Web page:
4.  We thought it was interesting to read that the reason Mr. Turley "didn't really sponsor a lot of stuff" wasn't because he was being fiscally responsible as the Worsley campaign would like us to believe.  No, in fact, Mr. Turley admits to being "status quo".

He also admits  (pg 42-43)

I think it's too bad when one party is in too long and the Republicans for example in Arizona now have had the House and the legislature for too long.  They had it now since....1967 and they have got it by quite a majority.  I think it would be better if it was either evener,  or in the Senate they have gone back and forth a few times.

When you have a real right wing and a real left wing if you're going to get a solution.... are not going to be in either perimeter.  They are going to be shaken kind of toward the center someway.  If you're going to have a solution, a partial solution, it's usually not going to be an extreme position.  And I see where you have a Republican Senator from Oklahoma just got elected to go to the United States Senate.  And here's a guy that has some very extreme positions. 
 I don't know how he even got elected.

(With views like these, it isn't hard to see why he would endorse Jeff Flake, Kirk Adams and Bob Worsley)

Let's go back to Mr. Worsley's claim:

My opponent has introduced 1,000 Bills in 11 years!! 
Last session there were over 1,600 new bills
proposed at the Capitol...

First of all, Senator Pearce wasn't there in the last session.  Therefore, the "1600 new bills" proposed have absolutely NOTHING to do with Mr. Pearce.  (Perhaps more tutoring on what constitutes a "session" might be in order?  Also, by our count, there were actually 1450 bills introduced not counting resolutions.  900 in the House and 550 in the Senate.) 

Now let's take a look at the ACTUAL number of bills that Russell Pearce introduced as a Prime Sponsor (P*) during his 11 years in the legislature.  (As we have learned from our research trying to find the infamous Adams budget and pension bills, the person listed as the Prime Prime Sponsor indicated by P* is the one responsible for introducing the bill.  Again, maybe more tutoring on the bill making process might be in order?)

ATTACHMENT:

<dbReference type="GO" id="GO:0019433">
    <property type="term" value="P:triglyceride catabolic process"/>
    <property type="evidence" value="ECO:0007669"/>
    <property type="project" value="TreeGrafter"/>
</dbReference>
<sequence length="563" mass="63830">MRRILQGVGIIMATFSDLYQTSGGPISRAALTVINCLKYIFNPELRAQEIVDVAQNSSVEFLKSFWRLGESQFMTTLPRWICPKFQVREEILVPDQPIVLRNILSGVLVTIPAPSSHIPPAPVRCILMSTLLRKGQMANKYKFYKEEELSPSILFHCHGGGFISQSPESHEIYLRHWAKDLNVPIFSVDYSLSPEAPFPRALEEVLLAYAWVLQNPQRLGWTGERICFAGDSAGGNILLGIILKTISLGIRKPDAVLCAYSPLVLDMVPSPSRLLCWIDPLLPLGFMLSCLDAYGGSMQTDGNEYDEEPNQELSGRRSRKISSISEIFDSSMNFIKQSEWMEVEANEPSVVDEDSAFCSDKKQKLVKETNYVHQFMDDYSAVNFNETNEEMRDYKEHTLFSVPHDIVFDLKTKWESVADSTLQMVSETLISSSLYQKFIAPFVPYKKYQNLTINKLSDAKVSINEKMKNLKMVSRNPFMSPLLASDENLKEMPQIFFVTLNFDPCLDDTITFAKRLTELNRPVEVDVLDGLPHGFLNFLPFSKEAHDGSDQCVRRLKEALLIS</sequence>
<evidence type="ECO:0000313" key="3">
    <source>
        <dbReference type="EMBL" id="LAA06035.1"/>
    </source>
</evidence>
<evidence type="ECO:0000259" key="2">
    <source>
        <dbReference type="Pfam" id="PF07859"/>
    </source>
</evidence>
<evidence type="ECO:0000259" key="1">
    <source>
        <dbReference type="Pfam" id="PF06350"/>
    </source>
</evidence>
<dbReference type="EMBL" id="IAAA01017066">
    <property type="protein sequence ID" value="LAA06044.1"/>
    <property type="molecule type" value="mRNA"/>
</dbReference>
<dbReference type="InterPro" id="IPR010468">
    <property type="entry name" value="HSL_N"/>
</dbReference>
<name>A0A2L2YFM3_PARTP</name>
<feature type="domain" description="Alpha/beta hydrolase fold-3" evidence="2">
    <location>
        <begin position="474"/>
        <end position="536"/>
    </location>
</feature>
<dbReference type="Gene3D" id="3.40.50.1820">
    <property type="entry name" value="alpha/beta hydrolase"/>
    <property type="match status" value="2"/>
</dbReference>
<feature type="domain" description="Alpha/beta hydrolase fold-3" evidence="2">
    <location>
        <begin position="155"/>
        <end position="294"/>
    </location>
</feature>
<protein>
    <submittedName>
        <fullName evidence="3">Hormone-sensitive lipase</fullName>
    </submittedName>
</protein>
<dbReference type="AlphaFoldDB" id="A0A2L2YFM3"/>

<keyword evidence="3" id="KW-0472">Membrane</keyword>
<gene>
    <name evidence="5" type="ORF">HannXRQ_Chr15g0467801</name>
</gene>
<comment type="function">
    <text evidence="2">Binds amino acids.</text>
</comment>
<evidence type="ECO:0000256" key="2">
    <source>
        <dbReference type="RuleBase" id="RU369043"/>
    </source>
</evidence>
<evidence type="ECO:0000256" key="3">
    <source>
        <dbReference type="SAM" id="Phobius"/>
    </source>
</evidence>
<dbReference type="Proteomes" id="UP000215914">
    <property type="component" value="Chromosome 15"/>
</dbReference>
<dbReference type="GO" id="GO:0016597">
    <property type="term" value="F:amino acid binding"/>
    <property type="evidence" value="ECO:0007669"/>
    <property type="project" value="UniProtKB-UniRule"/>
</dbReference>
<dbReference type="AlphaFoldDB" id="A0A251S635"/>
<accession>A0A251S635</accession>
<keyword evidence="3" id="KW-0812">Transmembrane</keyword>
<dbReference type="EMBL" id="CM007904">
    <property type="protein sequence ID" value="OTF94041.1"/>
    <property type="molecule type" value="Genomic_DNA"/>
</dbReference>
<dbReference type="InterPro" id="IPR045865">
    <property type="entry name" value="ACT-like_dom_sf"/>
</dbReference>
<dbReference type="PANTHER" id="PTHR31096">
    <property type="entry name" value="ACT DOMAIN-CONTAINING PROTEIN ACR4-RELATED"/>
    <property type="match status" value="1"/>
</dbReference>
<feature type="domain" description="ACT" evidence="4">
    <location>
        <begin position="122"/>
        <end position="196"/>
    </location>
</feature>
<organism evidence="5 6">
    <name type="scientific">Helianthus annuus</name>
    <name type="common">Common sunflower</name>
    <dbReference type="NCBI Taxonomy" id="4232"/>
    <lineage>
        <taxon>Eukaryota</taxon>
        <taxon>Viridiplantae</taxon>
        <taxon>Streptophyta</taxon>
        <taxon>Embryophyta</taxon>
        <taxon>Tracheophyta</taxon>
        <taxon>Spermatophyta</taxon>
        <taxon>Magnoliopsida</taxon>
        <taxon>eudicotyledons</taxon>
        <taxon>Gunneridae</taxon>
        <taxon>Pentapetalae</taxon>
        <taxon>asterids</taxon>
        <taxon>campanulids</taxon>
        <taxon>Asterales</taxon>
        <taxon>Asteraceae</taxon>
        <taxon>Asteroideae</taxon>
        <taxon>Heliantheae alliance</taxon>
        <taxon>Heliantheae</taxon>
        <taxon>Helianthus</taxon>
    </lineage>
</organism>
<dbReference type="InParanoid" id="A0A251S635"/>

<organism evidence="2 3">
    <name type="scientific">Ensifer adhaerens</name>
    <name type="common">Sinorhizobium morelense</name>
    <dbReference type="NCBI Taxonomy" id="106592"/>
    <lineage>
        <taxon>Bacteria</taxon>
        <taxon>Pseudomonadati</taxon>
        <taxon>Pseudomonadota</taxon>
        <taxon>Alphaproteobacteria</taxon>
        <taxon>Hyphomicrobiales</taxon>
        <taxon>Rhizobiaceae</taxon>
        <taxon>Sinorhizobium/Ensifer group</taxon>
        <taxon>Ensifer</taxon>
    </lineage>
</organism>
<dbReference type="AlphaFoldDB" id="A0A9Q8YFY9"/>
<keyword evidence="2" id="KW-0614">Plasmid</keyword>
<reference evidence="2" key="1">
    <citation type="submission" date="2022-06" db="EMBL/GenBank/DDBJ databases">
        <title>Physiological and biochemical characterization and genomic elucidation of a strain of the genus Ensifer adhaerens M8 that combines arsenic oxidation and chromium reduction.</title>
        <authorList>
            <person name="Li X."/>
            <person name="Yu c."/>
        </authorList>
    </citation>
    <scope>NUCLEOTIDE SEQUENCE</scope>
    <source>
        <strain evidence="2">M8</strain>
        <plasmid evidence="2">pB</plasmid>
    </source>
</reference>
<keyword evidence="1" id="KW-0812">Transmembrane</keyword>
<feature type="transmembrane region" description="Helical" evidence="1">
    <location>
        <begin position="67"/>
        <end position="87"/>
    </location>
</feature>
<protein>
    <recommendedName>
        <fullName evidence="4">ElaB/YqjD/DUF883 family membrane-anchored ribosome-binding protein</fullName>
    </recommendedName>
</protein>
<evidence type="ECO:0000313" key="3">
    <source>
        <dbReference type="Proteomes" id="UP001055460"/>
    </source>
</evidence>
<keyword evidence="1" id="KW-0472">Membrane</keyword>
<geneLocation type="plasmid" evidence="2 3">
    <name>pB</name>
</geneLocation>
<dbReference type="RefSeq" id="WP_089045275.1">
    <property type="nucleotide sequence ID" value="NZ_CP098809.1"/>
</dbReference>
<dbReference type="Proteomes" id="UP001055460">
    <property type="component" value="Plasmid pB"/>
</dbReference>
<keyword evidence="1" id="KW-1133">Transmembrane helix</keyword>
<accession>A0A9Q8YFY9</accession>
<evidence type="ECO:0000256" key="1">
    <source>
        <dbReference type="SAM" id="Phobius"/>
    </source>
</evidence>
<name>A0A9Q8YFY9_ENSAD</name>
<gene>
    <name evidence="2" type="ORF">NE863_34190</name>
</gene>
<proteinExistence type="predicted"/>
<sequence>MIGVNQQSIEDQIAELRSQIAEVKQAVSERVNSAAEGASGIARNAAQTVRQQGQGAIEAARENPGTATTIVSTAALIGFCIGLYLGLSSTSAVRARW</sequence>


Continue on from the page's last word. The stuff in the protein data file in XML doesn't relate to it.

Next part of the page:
Total number of bills Pearce introduced:  339
Of those bills, 69 were "technical corrections"
Another 26 were in reference to budget bills 
(see, when you actually AUTHOR a budget, your name appears as a Prime Sponsor)

In the first session of 2011, there were a total of 1400 bills introduced in both the House and the Senate, not including the various resolutions. Russell Pearce was the Prime Sponsor (P*) on 14 of them and nine of those were "technical corrections". On the list of bills where Pearce is listed as a Prime Sponsor (P), 14 are HOUSE bills.  Another 13 of the (P) bills listed are budget reconciliation bills.  Because, remember, contrary to what Mr. Adams claims, the budget bills in 2011 came from the SENATE.  Does Mr. Worsley have a problem with the six death resolution bills Mr. Pearce was a (P) sponsor for the victims of the tragic shooting in Tucson involving Gabby Giffords?  

The reality is that Mr. Pearce was one of the legislators who introduced the LEAST number of bills in the first session of 2011.

Throughout his 11 years in the legislature, Senator Pearce introduced multiple pieces of legislation concerning concealed carry, strengthening school choice, military family relief, taxpayer bill of rights, multiple abortion bills (partial birth abortion bans and parental consent), protecting the secret ballot and protecting marriage.  Just to name a few.

The only sour note we hear is coming from the Worsley campaign when they attempt to saddle Mr. Pearce with only introducing illegal immigration bills.
As one can see from the other bills listed above, Mr. Pearce was far from a "one note" legislator but rather, he was "instrumental" in showing true leadership and strength when it came to the best interests of the state.